I’ve been fighting a KPI (key performance indicator) battle recently. Setting appropriate KPIs is an…
By identifying the prospects who are most likely to respond to an offer, you can reduce campaign expenses and improve your response rate and ROI.
Every direct mail piece you send costs money. Beyond the initial design and data mining expenses, each individual letter costs money to print and postage to mail. That’s okay because more direct mail campaigns have a high return on investment, but there are ways to cut down on wasted mail to reduce costs to achieve a better response rate.
By only sending direct mail material to consumers who are more likely to respond or make a purchase, you reduce the number of letters printed and sent without hindering the quantity of responses.
Here are three steps you can use to determine which prospects are most likely to interact with your marketing material so you can target accordingly.
1. Run the direct mail numbers
The efficiency of direct mail campaigns can vary greatly depending on what you’re selling or the goals you’re trying to achieve.
According to research initially conducted by the Data and Marketing Association (now part of the Association of National Advertisers), direct mail gets a 5.1% response rate per household.
While the specific rate can vary based on your industry and the type of direct mail material you’re sending — oversized direct mail has a response rate of 6.6% — there are always strategies you can implement to improve the performance of your company’s mail over its competitors.
For example, if you usually send out 100,000 pieces and end up with a 1.2% response rate, that’s 1,200 leads with which to work. If you’re able to send 75,000 pieces and still receive 1,125 responses, that gives you a 1.5% response rate with an improved ROI. If each letter costs you 35 cents to send, you could save $8,750 in this scenario.
The success of this situation depends on how much those 200 fewer responses might have spent if they did respond. If the anticipated sales form that group would be less than $8,750, you’ve found a way to make your next campaign more efficient.
Keep in mind that those savings can be reinvested into more targeted mailing at a higher ROI. The point is not to cut mailing overall, but to focus your investment on the people one your lists who are most likely to pay off.
Direct mail is a numbers game. By analyzing your data and figuring out how to achieve a similar volume of responses while reducing your mailings, you stand to make more money. Calculate your ROI now using our Direct Mail Calculator.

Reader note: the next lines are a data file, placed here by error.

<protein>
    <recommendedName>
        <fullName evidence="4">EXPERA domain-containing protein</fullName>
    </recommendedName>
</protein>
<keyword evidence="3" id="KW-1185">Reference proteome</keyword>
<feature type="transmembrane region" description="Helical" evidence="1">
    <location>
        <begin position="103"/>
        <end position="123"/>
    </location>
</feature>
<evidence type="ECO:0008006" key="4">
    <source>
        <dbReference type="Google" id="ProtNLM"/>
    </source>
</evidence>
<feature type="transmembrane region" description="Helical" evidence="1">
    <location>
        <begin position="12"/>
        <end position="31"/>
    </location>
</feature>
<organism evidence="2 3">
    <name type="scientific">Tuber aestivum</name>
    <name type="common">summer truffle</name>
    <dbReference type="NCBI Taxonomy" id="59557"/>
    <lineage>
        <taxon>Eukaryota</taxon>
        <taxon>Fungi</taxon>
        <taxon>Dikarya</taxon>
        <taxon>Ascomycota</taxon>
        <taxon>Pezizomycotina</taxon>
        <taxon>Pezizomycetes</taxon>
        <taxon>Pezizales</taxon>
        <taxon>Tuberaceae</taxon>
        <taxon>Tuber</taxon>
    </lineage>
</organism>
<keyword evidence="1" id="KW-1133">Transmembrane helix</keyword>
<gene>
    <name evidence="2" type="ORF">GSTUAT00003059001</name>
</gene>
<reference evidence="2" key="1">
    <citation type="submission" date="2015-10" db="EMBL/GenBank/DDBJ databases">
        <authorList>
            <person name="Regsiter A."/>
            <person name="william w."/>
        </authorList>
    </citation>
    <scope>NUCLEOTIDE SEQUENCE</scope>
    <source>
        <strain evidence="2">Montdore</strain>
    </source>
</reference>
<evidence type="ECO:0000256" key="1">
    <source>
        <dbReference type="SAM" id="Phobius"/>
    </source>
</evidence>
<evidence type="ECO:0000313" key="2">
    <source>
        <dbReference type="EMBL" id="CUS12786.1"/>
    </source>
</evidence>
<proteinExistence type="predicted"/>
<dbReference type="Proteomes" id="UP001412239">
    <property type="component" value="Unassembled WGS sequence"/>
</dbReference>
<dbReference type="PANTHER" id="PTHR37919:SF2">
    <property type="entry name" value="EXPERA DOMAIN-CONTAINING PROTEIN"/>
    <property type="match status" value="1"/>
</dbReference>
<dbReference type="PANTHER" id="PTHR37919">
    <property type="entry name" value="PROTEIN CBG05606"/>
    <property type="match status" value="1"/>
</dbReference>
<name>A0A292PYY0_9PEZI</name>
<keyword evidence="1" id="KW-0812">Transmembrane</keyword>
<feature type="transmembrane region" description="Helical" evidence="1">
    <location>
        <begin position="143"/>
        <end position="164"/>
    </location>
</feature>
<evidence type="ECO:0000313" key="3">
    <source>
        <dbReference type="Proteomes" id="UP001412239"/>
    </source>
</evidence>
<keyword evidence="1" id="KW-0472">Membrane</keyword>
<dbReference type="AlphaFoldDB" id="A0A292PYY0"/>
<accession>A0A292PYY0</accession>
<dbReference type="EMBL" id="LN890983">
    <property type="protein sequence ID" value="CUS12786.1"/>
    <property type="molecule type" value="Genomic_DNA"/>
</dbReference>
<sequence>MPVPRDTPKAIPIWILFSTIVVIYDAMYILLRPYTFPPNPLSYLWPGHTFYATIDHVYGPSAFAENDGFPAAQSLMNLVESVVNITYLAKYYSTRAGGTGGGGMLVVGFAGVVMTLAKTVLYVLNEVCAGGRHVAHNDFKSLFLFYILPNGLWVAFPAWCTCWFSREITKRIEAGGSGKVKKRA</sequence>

2. Dig into your deep customer data
As you move forward with tracking response rates and building better prospect models, these efforts will compile a ton of data that can be used to make future mailings more efficient.
Going through that data manually is next to impossible because there’s so much of it, which is why it’s a good idea to develop an algorithm to assist with the process. Direct mail data is every bit as rich as Big Data, and there are profits to be found by exploring it with the latest data science methods.
Each prospect on your mailing list has displayed past behaviors that are likely to predict their future actions. Using data science, we can develop an algorithm to identify factors that make it unlikely for a particular consumer to respond to your next offer and remove that person from the mailing.
For example, data might suggest that some customers on your list won’t act unless an offer includes a discount of over 25%. If you’re currently sending a coupon for a 15% discount, you might want to exclude households who normally hold out for a better deal.
You can also break your mailings down by geographic or demographic information. If a particular age group or location hasn’t responded favorably to a specific type of offer in the past, sending more pieces, particularly in mass amounts, might not provide the best return.
If customers in a particular age group or location reacted favorably to your last 15% off campaign, concentrate your resources on those people to maximize your return.
Remember, the more data you collect and the more testing you do, the more success you’ll find.
3. Modify your mailing list
The great thing about today’s direct mail is that almost everything can be automated. In the past, you might have had to go through every piece of data individually and manually remove specific people from a mailing, but that’s no longer the case.
By developing an algorithm to skip recipients that meet specific criteria, you can automate this process, improving overall direct mail ROI with minimal additional investment.
Gunderson Direct is available to assist you in compiling and analyzing this kind of data. We’ll help you determine the most efficient ways to analyze and optimize your direct mail campaign and identify the best path forward for each offer you’re presenting. Visit our contact page to learn more or to begin your first campaign.